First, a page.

December 2017 | Issue 33
Work eliminating roadblock to effective dengue, Zika drug discovery wins LKCMedicine scientist prestigious EMBO award

On 25 October this year, LKCMedicine notched another first when Nanyang Assistant Professor Luo Dahai received the prestigious EMBO Young Investigator Award. He is among 28 researchers under the age of 40 from 11 countries who were recognised by Europe's foremost life sciences body for their exceptional research and scientific potential.

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Asst Prof Luo Dahai is one of four recipients of the EMBO Young Investigator Award this year and the first from NTU

Asst Prof Luo was recognised for his contributions to RNA viruses and host defence, in particular his recent breakthrough about the structure of NS2B-NS3, two key virus replication proteins, found in common flaviviruses such as dengue, Zika and West Nile.

Leading a team of researchers from LKCMedicine, NTU’s School of Biological Sciences, NTU Institute for Structural Biology and A*Star’s Experimental Therapeutics Centre (ETC), Asst Prof Luo found that the established practice of using artificial linkers, or chemical bonds, to study these proteins actually reduces the accuracy of the data gathered, hampering the drug discovery process.

By successfully combining NS2B with NS3 without a linker, the team was able to precisely record the proteins’ native state, shedding light on their exact function, structure and suitability for structure-based drug development by identifying unique target regions that potential drugs could target to stop the replication process.


 Asst Prof Luo and his team talk about their discovery

Because the NS2B-NS3 proteins are shared by other viruses in the same family, these new insights can also be applied to the study of other disease-causing flaviviruses, such as dengue, Japanese encephalitis, and yellow fever viruses to improve the way antiviral development research is conducted.

“Through this method, we found that the information obtained about the protein structure was more accurate, and the tests based on our structure was more sensitive in picking out the lead chemical agents for further optimisation,” said Asst Prof Luo.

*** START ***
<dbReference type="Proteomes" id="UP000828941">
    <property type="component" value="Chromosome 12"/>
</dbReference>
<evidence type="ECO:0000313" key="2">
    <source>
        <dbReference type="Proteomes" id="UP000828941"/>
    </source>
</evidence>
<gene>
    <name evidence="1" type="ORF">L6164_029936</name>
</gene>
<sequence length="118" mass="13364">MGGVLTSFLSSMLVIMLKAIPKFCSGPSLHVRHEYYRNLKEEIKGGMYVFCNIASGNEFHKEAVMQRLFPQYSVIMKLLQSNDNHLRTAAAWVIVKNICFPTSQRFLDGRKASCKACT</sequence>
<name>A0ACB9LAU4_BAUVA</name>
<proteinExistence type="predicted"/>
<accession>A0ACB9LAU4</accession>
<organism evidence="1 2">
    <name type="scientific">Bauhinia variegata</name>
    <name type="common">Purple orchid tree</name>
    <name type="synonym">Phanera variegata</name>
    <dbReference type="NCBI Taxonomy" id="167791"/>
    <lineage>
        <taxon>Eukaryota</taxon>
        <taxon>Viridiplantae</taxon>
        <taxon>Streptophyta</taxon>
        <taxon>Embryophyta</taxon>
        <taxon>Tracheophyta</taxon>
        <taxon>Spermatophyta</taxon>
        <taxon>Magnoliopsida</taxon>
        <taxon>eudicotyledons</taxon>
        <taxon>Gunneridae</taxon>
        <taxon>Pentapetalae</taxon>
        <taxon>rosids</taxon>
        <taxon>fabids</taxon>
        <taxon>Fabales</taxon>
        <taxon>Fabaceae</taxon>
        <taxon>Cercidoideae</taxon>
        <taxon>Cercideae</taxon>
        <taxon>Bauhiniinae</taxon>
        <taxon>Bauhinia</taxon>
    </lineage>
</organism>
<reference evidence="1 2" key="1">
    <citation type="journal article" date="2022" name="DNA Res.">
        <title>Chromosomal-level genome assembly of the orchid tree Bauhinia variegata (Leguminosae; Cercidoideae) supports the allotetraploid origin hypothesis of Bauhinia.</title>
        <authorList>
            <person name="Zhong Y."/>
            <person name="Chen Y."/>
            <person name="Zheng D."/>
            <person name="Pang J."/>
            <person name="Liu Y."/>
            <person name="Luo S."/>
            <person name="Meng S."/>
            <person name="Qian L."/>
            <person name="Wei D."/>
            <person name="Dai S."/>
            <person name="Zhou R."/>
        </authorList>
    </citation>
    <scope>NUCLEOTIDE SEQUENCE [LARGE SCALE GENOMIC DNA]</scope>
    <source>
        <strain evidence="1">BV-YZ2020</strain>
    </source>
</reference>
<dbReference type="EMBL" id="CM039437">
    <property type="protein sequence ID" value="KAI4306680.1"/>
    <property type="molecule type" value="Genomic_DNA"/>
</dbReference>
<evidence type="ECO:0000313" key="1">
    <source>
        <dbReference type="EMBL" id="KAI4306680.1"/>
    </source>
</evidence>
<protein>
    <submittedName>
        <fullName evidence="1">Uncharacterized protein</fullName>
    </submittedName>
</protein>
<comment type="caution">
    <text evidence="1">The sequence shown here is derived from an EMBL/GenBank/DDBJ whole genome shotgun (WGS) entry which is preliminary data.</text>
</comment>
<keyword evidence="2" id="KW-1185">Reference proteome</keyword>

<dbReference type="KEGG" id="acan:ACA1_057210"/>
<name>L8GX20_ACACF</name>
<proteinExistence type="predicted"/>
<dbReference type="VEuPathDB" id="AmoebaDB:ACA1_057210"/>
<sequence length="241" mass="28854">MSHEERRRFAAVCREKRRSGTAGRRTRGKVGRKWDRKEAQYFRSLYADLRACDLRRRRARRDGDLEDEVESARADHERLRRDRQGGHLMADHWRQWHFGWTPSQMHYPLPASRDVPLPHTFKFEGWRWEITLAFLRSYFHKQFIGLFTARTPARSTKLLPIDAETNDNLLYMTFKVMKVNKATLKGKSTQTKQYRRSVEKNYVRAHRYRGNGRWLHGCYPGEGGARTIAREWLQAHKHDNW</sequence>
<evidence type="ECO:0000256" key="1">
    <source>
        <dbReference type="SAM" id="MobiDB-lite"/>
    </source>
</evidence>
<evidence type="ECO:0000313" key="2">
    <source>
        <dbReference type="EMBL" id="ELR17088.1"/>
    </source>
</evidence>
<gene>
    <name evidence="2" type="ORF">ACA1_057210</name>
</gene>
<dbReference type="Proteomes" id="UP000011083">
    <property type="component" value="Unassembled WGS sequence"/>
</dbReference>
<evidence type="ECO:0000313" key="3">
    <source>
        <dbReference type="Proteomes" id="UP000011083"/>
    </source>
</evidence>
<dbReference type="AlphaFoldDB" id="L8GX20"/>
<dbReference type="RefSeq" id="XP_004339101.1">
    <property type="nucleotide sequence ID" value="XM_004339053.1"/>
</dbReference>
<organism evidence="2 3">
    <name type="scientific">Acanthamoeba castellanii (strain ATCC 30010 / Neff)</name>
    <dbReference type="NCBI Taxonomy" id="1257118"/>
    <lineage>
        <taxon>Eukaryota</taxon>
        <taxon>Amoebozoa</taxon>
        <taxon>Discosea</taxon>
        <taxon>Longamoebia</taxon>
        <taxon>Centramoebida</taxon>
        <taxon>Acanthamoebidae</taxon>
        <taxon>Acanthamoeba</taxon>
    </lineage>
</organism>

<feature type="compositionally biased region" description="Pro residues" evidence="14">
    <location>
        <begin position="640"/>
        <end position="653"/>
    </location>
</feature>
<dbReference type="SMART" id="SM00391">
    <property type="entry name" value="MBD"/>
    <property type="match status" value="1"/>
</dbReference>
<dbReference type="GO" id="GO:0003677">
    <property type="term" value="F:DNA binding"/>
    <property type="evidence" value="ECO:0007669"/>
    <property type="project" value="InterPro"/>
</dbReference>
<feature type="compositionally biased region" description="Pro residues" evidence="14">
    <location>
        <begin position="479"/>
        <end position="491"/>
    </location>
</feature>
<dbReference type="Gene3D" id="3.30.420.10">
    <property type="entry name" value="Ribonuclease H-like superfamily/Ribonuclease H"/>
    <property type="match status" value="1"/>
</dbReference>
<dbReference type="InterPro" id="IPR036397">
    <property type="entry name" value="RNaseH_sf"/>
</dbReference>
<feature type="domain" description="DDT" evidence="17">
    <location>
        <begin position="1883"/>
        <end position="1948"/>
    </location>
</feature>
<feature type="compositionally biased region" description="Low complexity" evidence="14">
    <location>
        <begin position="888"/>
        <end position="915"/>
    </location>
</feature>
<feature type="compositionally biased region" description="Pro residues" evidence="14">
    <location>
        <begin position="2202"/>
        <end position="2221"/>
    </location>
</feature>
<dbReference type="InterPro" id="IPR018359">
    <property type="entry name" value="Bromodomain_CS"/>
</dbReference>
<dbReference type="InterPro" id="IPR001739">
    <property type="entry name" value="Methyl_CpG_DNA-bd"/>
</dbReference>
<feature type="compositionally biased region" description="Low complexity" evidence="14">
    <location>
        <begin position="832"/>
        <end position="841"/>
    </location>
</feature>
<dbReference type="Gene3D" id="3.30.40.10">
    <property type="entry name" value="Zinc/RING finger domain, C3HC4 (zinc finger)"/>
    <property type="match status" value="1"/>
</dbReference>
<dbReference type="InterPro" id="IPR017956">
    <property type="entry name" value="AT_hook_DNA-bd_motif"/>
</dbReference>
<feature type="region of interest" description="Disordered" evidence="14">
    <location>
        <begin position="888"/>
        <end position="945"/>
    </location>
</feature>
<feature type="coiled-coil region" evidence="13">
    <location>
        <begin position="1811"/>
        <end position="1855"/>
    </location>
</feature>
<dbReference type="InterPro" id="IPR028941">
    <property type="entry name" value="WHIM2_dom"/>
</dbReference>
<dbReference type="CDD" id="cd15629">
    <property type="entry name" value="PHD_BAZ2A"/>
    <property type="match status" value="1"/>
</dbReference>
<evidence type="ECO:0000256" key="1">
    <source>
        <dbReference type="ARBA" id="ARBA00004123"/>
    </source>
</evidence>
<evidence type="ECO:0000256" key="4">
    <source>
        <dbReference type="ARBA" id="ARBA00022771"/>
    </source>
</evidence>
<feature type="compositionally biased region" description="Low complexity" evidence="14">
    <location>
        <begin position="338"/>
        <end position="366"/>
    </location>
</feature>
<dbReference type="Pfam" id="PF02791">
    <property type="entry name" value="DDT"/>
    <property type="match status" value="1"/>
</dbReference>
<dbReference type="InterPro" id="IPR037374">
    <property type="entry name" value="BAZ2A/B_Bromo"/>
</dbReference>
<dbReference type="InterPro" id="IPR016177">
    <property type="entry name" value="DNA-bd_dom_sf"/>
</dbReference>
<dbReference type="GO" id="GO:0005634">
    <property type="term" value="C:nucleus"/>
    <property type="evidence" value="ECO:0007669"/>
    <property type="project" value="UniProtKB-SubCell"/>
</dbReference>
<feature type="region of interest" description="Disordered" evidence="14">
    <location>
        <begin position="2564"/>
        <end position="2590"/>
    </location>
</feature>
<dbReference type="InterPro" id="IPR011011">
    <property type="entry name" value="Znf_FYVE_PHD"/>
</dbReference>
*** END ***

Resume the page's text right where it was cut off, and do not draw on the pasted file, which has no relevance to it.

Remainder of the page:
“Work towards finding an effective antiviral drug for the Zika virus is ongoing. We are also applying new knowledge and insights gained from this study to other similar viruses such as dengue, West Nile and Japanese encephalitis.”

To further drug discovery efforts, the research team have proceeded to additional proof-of-concept studies for a structure-based antiviral design that targets proteins needed for the Zika and dengue virus to reproduce. They are also working with scientists from ETC to develop potential drugs that can disrupt the protein and stop the virus from replicating.

Asst Prof Luo is one of four EMBO Young Investigators from Asia and the first at NTU to receive the award. He joins a network of 47 current and 417 past Young Investigators who represent some of the best up-and-coming group leaders in the life sciences in Europe and beyond.

EMBO Director Maria Leptin said, “It is a pleasure to welcome these outstanding scientists to the EMBO community. Between them, they carry out some of the most promising life science research that Europe has to offer, and we look forward to supporting them in their professional and scientific undertakings.”

During their three-year tenure, EMBO Young Investigators receive a range of benefits, including an award of 15,000 euros and possible additional funds to support the establishment of their first independent laboratories. The scientists also receive access to core facilities at the European Molecular Biology Laboratory in Heidelberg, Germany, and funding for themselves and their group members to attend conferences.

On his award, 34-year-old Asst Prof Luo said, “I am thrilled to hear the news from EMBO. It is not only recognition of the work I and my research team has done, but also the favourable environment here at NTU. It is an encouragement to continue with good science.”

Long-standing EMBO Member and LKCMedicine Professor of Developmental Biology Philip Ingham FRS said in a congratulatory message to Asst Prof Luo, “I am especially pleased to hear that you have been admitted to the Young Investigator Programme – this is great news for you and great news for LKCMedicine!”